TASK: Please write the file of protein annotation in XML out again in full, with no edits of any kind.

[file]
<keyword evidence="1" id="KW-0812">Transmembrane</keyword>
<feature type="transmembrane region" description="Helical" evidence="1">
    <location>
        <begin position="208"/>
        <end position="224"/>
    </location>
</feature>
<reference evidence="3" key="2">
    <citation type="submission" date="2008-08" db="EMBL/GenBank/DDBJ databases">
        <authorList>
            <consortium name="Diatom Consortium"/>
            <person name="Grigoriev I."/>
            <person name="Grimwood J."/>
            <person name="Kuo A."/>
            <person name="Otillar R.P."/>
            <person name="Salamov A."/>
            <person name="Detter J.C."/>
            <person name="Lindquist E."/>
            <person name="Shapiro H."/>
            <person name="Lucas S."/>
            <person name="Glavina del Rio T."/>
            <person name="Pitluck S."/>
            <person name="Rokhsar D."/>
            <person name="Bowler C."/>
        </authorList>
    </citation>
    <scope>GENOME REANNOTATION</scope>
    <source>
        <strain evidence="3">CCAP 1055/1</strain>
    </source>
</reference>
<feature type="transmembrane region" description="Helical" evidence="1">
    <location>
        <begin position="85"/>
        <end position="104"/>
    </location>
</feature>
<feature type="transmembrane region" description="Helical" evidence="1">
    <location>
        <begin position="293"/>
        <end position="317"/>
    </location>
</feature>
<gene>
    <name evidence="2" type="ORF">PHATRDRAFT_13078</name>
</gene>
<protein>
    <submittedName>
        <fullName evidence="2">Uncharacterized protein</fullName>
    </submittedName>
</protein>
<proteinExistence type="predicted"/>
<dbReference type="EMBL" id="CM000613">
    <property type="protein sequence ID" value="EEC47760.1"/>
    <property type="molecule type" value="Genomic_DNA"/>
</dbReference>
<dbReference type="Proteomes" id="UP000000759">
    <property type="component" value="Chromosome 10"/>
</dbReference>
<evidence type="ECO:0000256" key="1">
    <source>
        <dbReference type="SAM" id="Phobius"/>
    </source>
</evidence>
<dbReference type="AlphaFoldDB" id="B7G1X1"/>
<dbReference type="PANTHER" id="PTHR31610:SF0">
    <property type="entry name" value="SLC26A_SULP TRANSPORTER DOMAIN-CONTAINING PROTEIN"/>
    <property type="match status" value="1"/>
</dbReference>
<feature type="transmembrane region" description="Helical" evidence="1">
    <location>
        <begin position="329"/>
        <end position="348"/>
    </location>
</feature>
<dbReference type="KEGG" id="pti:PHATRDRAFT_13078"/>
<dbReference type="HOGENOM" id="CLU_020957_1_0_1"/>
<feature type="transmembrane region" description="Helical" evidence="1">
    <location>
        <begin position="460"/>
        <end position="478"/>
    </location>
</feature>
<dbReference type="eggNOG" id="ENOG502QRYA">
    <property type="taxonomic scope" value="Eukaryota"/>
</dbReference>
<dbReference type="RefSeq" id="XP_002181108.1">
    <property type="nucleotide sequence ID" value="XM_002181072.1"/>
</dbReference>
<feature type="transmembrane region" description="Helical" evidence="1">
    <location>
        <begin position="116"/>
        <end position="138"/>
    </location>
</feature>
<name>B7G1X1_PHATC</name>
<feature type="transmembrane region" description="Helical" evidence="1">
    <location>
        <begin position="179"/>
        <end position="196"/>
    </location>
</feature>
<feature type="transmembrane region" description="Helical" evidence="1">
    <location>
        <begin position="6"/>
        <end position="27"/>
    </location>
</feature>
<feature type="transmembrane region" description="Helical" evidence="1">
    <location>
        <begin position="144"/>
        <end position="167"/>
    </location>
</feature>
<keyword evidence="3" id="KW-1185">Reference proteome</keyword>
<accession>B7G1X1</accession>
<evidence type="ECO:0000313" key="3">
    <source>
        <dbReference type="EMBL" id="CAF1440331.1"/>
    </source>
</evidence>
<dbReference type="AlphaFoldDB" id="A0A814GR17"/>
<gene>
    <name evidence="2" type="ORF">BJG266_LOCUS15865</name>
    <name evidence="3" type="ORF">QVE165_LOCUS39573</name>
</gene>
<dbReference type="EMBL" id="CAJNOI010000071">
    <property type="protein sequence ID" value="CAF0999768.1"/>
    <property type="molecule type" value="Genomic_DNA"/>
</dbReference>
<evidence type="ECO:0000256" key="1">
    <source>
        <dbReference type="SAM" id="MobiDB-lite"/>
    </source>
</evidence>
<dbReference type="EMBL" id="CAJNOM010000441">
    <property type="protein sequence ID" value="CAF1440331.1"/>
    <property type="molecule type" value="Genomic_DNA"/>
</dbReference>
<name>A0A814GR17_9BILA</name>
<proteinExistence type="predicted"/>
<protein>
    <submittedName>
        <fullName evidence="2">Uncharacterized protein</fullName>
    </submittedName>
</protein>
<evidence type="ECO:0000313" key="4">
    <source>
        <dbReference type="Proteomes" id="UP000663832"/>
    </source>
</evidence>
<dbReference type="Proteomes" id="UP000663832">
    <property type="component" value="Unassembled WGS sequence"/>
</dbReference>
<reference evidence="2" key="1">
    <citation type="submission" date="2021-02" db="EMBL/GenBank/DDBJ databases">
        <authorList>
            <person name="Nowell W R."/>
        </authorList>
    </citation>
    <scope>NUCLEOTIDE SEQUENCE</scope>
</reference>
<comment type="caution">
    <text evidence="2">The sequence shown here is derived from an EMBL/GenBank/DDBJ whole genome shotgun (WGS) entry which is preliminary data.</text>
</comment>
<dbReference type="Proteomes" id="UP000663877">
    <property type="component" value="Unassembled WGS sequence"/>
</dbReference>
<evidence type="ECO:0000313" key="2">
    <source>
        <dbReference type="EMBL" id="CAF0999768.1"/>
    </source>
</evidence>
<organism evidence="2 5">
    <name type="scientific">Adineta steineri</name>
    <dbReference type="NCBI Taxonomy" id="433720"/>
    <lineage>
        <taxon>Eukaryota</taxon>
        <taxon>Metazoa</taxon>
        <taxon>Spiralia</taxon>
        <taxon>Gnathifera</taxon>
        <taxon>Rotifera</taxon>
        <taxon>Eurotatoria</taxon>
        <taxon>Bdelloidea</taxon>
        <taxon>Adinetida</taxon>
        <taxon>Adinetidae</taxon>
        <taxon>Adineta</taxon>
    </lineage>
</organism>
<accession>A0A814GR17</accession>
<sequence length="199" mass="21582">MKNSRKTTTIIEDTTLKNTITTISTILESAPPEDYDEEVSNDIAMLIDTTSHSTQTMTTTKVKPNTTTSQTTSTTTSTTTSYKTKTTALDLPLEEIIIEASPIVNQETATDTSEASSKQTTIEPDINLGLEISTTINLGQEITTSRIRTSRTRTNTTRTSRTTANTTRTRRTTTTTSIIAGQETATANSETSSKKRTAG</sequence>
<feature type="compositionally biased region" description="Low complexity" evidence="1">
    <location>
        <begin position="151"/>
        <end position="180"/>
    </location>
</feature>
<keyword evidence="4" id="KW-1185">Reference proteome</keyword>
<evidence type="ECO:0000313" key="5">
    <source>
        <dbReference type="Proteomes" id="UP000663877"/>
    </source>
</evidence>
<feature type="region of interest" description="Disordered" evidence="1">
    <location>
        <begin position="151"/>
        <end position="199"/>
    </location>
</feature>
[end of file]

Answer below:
<keyword evidence="1" id="KW-0812">Transmembrane</keyword>
<feature type="transmembrane region" description="Helical" evidence="1">
    <location>
        <begin position="208"/>
        <end position="224"/>
    </location>
</feature>
<reference evidence="3" key="2">
    <citation type="submission" date="2008-08" db="EMBL/GenBank/DDBJ databases">
        <authorList>
            <consortium name="Diatom Consortium"/>
            <person name="Grigoriev I."/>
            <person name="Grimwood J."/>
            <person name="Kuo A."/>
            <person name="Otillar R.P."/>
            <person name="Salamov A."/>
            <person name="Detter J.C."/>
            <person name="Lindquist E."/>
            <person name="Shapiro H."/>
            <person name="Lucas S."/>
            <person name="Glavina del Rio T."/>
            <person name="Pitluck S."/>
            <person name="Rokhsar D."/>
            <person name="Bowler C."/>
        </authorList>
    </citation>
    <scope>GENOME REANNOTATION</scope>
    <source>
        <strain evidence="3">CCAP 1055/1</strain>
    </source>
</reference>
<feature type="transmembrane region" description="Helical" evidence="1">
    <location>
        <begin position="85"/>
        <end position="104"/>
    </location>
</feature>
<feature type="transmembrane region" description="Helical" evidence="1">
    <location>
        <begin position="293"/>
        <end position="317"/>
    </location>
</feature>
<gene>
    <name evidence="2" type="ORF">PHATRDRAFT_13078</name>
</gene>
<protein>
    <submittedName>
        <fullName evidence="2">Uncharacterized protein</fullName>
    </submittedName>
</protein>
<proteinExistence type="predicted"/>
<dbReference type="EMBL" id="CM000613">
    <property type="protein sequence ID" value="EEC47760.1"/>
    <property type="molecule type" value="Genomic_DNA"/>
</dbReference>
<dbReference type="Proteomes" id="UP000000759">
    <property type="component" value="Chromosome 10"/>
</dbReference>
<evidence type="ECO:0000256" key="1">
    <source>
        <dbReference type="SAM" id="Phobius"/>
    </source>
</evidence>
<dbReference type="AlphaFoldDB" id="B7G1X1"/>
<dbReference type="PANTHER" id="PTHR31610:SF0">
    <property type="entry name" value="SLC26A_SULP TRANSPORTER DOMAIN-CONTAINING PROTEIN"/>
    <property type="match status" value="1"/>
</dbReference>
<feature type="transmembrane region" description="Helical" evidence="1">
    <location>
        <begin position="329"/>
        <end position="348"/>
    </location>
</feature>
<dbReference type="KEGG" id="pti:PHATRDRAFT_13078"/>
<dbReference type="HOGENOM" id="CLU_020957_1_0_1"/>
<feature type="transmembrane region" description="Helical" evidence="1">
    <location>
        <begin position="460"/>
        <end position="478"/>
    </location>
</feature>
<dbReference type="eggNOG" id="ENOG502QRYA">
    <property type="taxonomic scope" value="Eukaryota"/>
</dbReference>
<dbReference type="RefSeq" id="XP_002181108.1">
    <property type="nucleotide sequence ID" value="XM_002181072.1"/>
</dbReference>
<feature type="transmembrane region" description="Helical" evidence="1">
    <location>
        <begin position="116"/>
        <end position="138"/>
    </location>
</feature>
<name>B7G1X1_PHATC</name>
<feature type="transmembrane region" description="Helical" evidence="1">
    <location>
        <begin position="179"/>
        <end position="196"/>
    </location>
</feature>
<feature type="transmembrane region" description="Helical" evidence="1">
    <location>
        <begin position="6"/>
        <end position="27"/>
    </location>
</feature>
<feature type="transmembrane region" description="Helical" evidence="1">
    <location>
        <begin position="144"/>
        <end position="167"/>
    </location>
</feature>
<keyword evidence="3" id="KW-1185">Reference proteome</keyword>
<accession>B7G1X1</accession>
<evidence type="ECO:0000313" key="3">
    <source>
        <dbReference type="EMBL" id="CAF1440331.1"/>
    </source>
</evidence>
<dbReference type="AlphaFoldDB" id="A0A814GR17"/>
<gene>
    <name evidence="2" type="ORF">BJG266_LOCUS15865</name>
    <name evidence="3" type="ORF">QVE165_LOCUS39573</name>
</gene>
<dbReference type="EMBL" id="CAJNOI010000071">
    <property type="protein sequence ID" value="CAF0999768.1"/>
    <property type="molecule type" value="Genomic_DNA"/>
</dbReference>
<evidence type="ECO:0000256" key="1">
    <source>
        <dbReference type="SAM" id="MobiDB-lite"/>
    </source>
</evidence>
<dbReference type="EMBL" id="CAJNOM010000441">
    <property type="protein sequence ID" value="CAF1440331.1"/>
    <property type="molecule type" value="Genomic_DNA"/>
</dbReference>
<name>A0A814GR17_9BILA</name>
<proteinExistence type="predicted"/>
<protein>
    <submittedName>
        <fullName evidence="2">Uncharacterized protein</fullName>
    </submittedName>
</protein>
<evidence type="ECO:0000313" key="4">
    <source>
        <dbReference type="Proteomes" id="UP000663832"/>
    </source>
</evidence>
<dbReference type="Proteomes" id="UP000663832">
    <property type="component" value="Unassembled WGS sequence"/>
</dbReference>
<reference evidence="2" key="1">
    <citation type="submission" date="2021-02" db="EMBL/GenBank/DDBJ databases">
        <authorList>
            <person name="Nowell W R."/>
        </authorList>
    </citation>
    <scope>NUCLEOTIDE SEQUENCE</scope>
</reference>
<comment type="caution">
    <text evidence="2">The sequence shown here is derived from an EMBL/GenBank/DDBJ whole genome shotgun (WGS) entry which is preliminary data.</text>
</comment>
<dbReference type="Proteomes" id="UP000663877">
    <property type="component" value="Unassembled WGS sequence"/>
</dbReference>
<evidence type="ECO:0000313" key="2">
    <source>
        <dbReference type="EMBL" id="CAF0999768.1"/>
    </source>
</evidence>
<organism evidence="2 5">
    <name type="scientific">Adineta steineri</name>
    <dbReference type="NCBI Taxonomy" id="433720"/>
    <lineage>
        <taxon>Eukaryota</taxon>
        <taxon>Metazoa</taxon>
        <taxon>Spiralia</taxon>
        <taxon>Gnathifera</taxon>
        <taxon>Rotifera</taxon>
        <taxon>Eurotatoria</taxon>
        <taxon>Bdelloidea</taxon>
        <taxon>Adinetida</taxon>
        <taxon>Adinetidae</taxon>
        <taxon>Adineta</taxon>
    </lineage>
</organism>
<accession>A0A814GR17</accession>
<sequence length="199" mass="21582">MKNSRKTTTIIEDTTLKNTITTISTILESAPPEDYDEEVSNDIAMLIDTTSHSTQTMTTTKVKPNTTTSQTTSTTTSTTTSYKTKTTALDLPLEEIIIEASPIVNQETATDTSEASSKQTTIEPDINLGLEISTTINLGQEITTSRIRTSRTRTNTTRTSRTTANTTRTRRTTTTTSIIAGQETATANSETSSKKRTAG</sequence>
<feature type="compositionally biased region" description="Low complexity" evidence="1">
    <location>
        <begin position="151"/>
        <end position="180"/>
    </location>
</feature>
<keyword evidence="4" id="KW-1185">Reference proteome</keyword>
<evidence type="ECO:0000313" key="5">
    <source>
        <dbReference type="Proteomes" id="UP000663877"/>
    </source>
</evidence>
<feature type="region of interest" description="Disordered" evidence="1">
    <location>
        <begin position="151"/>
        <end position="199"/>
    </location>
</feature>